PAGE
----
While federal lawmakers have been bickering over plans to raise the U.S. debt ceiling, consumers have been increasing their own borrowing capacity in the form of auto loans, credit cards, student loans and home equity lines of credit.
That's according to a recent national report about credit trends from Equifax, a global credit information service headquartered in Atlanta.
The company reported that consumers are doing a better job of paying debts, and lenders and credit issuers now perceive their portfolios of consumer loans as being less risky than they were at the height of the financial crisis and economic recession.
"Several portfolio metrics indicate the credit cycle is moving to stabilization and growth. In general, payment behavior has improved and loan portfolios are lower risk. Write-offs have peaked, spurring origination momentum," Equifax explained in a statement.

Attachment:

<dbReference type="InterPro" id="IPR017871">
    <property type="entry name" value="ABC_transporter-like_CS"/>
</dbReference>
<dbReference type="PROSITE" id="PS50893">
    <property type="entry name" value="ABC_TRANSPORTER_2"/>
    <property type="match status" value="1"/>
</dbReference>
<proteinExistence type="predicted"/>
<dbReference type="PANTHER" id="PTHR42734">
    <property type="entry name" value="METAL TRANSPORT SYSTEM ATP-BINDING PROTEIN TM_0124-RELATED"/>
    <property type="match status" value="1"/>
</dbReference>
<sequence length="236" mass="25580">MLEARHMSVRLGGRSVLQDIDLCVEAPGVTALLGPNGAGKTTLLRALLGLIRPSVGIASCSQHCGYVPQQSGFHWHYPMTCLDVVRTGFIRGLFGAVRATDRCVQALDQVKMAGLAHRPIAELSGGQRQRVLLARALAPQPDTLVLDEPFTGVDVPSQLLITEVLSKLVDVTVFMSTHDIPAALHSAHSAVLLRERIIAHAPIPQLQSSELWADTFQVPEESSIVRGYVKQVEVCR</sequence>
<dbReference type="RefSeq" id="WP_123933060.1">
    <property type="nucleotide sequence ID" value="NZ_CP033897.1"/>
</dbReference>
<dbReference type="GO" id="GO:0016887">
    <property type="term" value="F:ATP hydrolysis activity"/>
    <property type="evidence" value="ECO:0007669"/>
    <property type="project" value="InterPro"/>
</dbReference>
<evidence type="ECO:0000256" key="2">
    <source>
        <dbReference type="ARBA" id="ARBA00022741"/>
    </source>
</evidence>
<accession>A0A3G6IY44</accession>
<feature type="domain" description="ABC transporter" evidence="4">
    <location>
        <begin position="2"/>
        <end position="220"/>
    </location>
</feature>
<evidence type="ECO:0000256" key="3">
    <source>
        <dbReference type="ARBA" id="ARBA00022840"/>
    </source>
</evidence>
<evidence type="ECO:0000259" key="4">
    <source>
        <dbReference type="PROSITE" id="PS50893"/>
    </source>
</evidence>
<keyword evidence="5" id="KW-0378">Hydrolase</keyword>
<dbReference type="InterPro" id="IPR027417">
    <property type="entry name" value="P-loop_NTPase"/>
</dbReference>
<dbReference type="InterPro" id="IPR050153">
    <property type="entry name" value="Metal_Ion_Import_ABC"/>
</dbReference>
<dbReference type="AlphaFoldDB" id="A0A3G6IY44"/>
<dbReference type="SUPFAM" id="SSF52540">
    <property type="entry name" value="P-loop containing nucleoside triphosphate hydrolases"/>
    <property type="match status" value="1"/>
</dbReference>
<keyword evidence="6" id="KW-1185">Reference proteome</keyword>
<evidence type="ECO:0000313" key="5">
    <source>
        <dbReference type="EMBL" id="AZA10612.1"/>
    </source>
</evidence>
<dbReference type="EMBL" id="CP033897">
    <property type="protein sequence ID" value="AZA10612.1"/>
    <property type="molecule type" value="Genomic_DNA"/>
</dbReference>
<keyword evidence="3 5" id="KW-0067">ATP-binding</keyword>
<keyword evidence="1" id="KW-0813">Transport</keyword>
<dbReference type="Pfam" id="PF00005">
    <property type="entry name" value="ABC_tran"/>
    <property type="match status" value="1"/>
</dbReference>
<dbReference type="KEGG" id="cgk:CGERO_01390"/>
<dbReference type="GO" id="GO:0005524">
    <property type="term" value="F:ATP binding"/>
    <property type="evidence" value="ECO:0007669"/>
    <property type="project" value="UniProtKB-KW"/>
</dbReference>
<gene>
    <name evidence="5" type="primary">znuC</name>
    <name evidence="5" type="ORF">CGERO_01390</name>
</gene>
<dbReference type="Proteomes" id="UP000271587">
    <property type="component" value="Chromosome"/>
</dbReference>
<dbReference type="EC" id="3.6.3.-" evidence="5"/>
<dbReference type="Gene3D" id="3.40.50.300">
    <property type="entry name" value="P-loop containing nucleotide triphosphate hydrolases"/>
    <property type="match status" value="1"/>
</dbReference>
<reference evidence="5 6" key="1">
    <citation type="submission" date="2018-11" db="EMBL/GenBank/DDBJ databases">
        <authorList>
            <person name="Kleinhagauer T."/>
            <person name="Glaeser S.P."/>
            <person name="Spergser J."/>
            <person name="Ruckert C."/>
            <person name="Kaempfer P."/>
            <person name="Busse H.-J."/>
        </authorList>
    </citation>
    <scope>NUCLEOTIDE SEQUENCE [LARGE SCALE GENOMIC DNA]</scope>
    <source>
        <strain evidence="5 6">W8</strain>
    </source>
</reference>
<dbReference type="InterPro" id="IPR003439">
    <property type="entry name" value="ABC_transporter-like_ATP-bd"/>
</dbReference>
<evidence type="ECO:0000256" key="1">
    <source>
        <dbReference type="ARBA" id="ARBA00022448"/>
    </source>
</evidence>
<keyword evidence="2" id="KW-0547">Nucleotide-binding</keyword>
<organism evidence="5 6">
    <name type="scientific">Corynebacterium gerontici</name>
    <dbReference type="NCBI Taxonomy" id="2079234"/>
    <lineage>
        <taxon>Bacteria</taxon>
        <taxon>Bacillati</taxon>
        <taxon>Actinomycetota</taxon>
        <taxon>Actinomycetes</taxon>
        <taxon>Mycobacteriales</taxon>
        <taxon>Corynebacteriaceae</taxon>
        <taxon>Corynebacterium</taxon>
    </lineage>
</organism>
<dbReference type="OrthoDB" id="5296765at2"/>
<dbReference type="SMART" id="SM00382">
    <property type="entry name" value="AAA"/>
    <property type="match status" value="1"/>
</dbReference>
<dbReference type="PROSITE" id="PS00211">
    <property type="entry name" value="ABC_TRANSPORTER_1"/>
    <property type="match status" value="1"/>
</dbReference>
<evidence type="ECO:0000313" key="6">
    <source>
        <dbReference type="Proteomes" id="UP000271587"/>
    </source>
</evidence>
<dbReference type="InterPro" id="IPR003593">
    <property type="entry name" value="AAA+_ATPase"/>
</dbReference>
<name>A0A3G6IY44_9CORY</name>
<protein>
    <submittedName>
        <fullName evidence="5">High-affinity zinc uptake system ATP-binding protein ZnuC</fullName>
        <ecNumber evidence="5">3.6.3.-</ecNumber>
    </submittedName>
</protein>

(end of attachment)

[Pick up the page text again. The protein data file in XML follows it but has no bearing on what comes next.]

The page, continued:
That "momentum" translates into more consumer credit being offered and accepted. According to Equifax, total new credit available increased from $209 billion year-to-date in April 2010 to $240 billion in April 2011, an increase of nearly 15 percent.
That was substantially less than the growth of new credit in the 2006-07 period, but the upswing is notable because it follows four years of declines, Equifax said.
Credit cards, and especially new subprime credit cards offered to consumers who have less-than-stellar credit, were a big part of the mix in the newly available credit.
In fact, new subprime bank card originations were up a whopping 80 percent in April 2011 compared with the same month a year earlier. New subprime bank card origination levels for the first four months of 2011 were up more than 66 percent compared with 2010 levels. Total credit limits were up as well.
While Equifax might not have all the consumer credit records on the entire planet, its statistics are based on more than 200 million credit files. That's a lot of data.
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